World Bulletin / News Desk
Since it seized Crimea from Ukraine in 2014, sparking international condemnation, Russia has persisted in its abuse and attacks on Crimean citizens. For three weeks this past summer Crimean Tatar opposition leader llmi Umerov was forced into a mental hospital by Russian security officers. The conditions being so deplorable that he refused to use the bathroo for five days. Sharing a ward with 100 other people and, rather than use the shower, he chose to use wet towels that his relatives brought him. Doctors ultimately decided he had no mental problems and discharged him.
“The secret services organised massive torture against me,” Mr Umerov said last month at his home in Bakhchisaray, the home of Crimean Tatar khans until Catherine the Great conquered the peninsula for Russia in 1783.
“The most important thing in Russia is that people are loyal. They don’t want you to love them — they want you to shut up.”
The 59-year-old’s confinement in Crimea’s Psychiatric Hospital No. 1 echoed the old KGB practice of enforced psychiatric confinement of Soviet dissidents. It is also a stark example of what Ukraine and its western allies say is a pattern of repression against the indigenous Crimean Tatar minority, which makes up just over a tenth of the peninsula’s population of more than 2m.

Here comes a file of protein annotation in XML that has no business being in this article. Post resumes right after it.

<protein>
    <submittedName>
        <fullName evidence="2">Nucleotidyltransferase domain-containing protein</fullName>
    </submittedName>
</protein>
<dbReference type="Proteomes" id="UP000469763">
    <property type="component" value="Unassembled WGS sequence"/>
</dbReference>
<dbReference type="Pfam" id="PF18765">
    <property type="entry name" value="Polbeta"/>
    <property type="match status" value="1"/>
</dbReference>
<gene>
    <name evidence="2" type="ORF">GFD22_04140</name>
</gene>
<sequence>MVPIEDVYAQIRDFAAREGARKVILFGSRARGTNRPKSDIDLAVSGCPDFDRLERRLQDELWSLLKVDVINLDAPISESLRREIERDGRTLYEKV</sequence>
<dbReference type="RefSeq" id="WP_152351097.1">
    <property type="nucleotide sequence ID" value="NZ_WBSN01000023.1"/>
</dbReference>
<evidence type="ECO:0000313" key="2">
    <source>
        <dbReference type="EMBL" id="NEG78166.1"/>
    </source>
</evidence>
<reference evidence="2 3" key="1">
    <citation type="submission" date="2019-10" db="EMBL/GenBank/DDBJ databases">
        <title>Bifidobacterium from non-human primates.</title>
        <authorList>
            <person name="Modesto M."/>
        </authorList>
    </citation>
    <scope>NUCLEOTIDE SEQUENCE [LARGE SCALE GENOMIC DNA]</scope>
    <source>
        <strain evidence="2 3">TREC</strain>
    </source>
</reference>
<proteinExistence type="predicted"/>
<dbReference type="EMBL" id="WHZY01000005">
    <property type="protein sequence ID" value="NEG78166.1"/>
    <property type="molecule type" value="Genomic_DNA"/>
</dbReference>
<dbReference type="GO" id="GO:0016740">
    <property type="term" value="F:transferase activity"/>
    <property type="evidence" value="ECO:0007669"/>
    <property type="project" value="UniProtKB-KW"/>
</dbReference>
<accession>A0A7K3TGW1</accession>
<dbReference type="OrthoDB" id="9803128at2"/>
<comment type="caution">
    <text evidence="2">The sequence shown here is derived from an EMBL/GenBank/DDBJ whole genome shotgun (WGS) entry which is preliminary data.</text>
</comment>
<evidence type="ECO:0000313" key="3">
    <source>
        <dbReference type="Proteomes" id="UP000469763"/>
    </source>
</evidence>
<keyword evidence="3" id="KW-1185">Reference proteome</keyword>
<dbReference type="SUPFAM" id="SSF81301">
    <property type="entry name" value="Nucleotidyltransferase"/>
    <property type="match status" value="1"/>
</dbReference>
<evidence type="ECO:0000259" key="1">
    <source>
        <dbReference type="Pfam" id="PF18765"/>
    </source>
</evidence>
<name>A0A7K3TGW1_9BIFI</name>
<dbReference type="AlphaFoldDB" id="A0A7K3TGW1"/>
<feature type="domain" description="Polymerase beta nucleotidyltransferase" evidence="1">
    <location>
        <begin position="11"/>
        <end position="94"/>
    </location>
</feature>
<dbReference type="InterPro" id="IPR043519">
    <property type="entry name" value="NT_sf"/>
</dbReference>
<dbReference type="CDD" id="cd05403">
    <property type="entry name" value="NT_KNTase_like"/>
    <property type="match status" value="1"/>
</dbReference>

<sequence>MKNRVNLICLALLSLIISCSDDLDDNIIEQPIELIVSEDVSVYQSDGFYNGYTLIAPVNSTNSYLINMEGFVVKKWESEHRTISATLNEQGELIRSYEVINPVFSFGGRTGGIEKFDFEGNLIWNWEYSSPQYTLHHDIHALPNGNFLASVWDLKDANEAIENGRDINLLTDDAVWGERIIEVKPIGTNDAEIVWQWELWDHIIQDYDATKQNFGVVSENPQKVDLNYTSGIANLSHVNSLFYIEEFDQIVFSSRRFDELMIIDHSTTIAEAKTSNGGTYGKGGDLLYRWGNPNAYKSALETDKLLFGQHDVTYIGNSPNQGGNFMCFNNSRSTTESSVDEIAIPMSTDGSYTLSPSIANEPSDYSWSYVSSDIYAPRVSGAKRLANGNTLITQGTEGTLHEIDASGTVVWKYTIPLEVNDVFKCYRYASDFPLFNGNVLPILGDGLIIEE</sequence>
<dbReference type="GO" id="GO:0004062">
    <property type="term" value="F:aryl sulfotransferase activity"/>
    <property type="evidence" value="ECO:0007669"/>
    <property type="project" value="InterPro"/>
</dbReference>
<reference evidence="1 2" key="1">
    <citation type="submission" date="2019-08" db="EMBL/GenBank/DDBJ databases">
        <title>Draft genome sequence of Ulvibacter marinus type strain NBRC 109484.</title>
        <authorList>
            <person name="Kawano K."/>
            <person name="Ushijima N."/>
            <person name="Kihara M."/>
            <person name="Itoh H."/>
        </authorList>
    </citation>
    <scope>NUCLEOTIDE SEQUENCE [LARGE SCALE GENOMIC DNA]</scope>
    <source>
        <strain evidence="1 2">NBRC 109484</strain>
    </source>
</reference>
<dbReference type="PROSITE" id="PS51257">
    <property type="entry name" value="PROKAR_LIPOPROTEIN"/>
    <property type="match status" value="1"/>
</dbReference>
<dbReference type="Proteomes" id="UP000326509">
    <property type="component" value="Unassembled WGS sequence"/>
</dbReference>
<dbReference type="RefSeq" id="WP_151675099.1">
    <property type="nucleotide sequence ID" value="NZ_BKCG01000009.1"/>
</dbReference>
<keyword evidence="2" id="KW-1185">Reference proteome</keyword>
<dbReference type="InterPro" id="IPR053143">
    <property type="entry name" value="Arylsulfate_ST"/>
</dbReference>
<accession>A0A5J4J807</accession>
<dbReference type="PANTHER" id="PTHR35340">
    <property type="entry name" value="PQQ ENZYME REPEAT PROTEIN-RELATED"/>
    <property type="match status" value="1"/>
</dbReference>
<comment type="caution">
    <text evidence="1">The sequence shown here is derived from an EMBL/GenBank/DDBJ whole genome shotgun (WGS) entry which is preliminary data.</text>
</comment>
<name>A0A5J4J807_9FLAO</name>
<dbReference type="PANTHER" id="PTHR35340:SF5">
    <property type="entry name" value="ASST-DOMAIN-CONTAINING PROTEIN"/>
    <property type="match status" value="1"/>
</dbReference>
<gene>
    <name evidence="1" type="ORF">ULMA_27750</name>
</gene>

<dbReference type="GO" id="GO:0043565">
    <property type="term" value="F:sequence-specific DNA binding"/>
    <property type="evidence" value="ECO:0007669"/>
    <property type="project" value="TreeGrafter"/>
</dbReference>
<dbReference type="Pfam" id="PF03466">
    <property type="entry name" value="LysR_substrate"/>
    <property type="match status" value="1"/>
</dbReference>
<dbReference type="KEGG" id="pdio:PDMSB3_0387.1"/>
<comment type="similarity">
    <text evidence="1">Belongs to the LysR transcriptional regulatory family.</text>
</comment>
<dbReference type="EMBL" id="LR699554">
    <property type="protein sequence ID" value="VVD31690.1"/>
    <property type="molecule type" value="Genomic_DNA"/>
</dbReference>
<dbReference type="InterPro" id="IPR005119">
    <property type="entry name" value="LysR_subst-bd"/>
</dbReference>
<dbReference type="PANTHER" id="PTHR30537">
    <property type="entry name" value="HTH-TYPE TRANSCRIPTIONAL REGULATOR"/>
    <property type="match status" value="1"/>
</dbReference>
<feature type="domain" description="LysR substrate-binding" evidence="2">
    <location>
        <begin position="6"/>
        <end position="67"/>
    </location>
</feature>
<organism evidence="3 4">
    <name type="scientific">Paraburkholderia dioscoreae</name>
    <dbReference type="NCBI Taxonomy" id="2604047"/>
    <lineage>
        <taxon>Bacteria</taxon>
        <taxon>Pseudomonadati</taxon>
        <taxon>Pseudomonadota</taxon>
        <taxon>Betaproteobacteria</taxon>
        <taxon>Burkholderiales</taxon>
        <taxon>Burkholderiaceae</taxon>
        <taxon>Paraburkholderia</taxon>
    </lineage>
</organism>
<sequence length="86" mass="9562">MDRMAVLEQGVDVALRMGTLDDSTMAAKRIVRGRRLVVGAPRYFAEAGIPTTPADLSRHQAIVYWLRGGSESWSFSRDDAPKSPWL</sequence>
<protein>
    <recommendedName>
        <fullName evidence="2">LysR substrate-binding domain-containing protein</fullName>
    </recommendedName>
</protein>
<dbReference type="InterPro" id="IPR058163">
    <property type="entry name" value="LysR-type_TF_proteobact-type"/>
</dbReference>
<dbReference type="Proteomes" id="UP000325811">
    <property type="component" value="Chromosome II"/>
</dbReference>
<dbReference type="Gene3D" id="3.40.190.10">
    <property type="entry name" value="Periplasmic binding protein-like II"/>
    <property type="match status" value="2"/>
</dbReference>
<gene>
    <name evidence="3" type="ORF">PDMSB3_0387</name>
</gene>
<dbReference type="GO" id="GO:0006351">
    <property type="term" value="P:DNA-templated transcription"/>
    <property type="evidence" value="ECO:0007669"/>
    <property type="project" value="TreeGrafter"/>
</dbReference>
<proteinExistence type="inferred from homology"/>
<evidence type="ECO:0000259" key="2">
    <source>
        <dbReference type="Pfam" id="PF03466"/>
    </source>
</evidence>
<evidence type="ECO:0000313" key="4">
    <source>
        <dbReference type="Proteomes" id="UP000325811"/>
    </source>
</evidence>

Deported to Central Asia in 1944 by Joseph Stalin, the Tatars were only allowed to return in 1989 when Mikhail Gorbachev’s government recognised their forced exile as a crime.
Since his discharge from hospital, Mr Umerov has not been allowed to leave Bakhchisaray. If found guilty of sedition under a new law used to prosecute several Crimean Tatar dissidents, he faces up to three years in prison for comments he made on a Crimean Tatar TV channel about US and EU sanctions on Russia.
Mr Umerov says the accusations are based on a mistranslation. He says he simply repeated western leaders’ statement that the sanctions will be lifted in full only when Russia ends the military conflict in eastern Ukraine and withdraws from Crimea.
A transcript provided by the FSB, the KGB’s successor agency, however, claims Mr Umerov said: “It’s important to make Russia leave Crimean … if it was only possible to restore Ukraine’s former borders.” Prosecutors say that Mr Umerov was “using the internet to call for actions that would violate the territorial integrity of the Russian Federation”. Mr Umerov, who also has multiple health problems, including Parkinson's disease, has said that this situation for Crimea is only temporary. Like many of his generation, he did not see his homeland well until he was an adult, “Yesterday they were Ukrainian, today they’re Russian, and tomorrow they’ll be someone else,” he says of his fellow Tatars. “But we didn’t come back here [to Crimea] to leave again.”
Source: Financial TimesGüncelleme Tarihi: 12 Ekim 2016, 09:09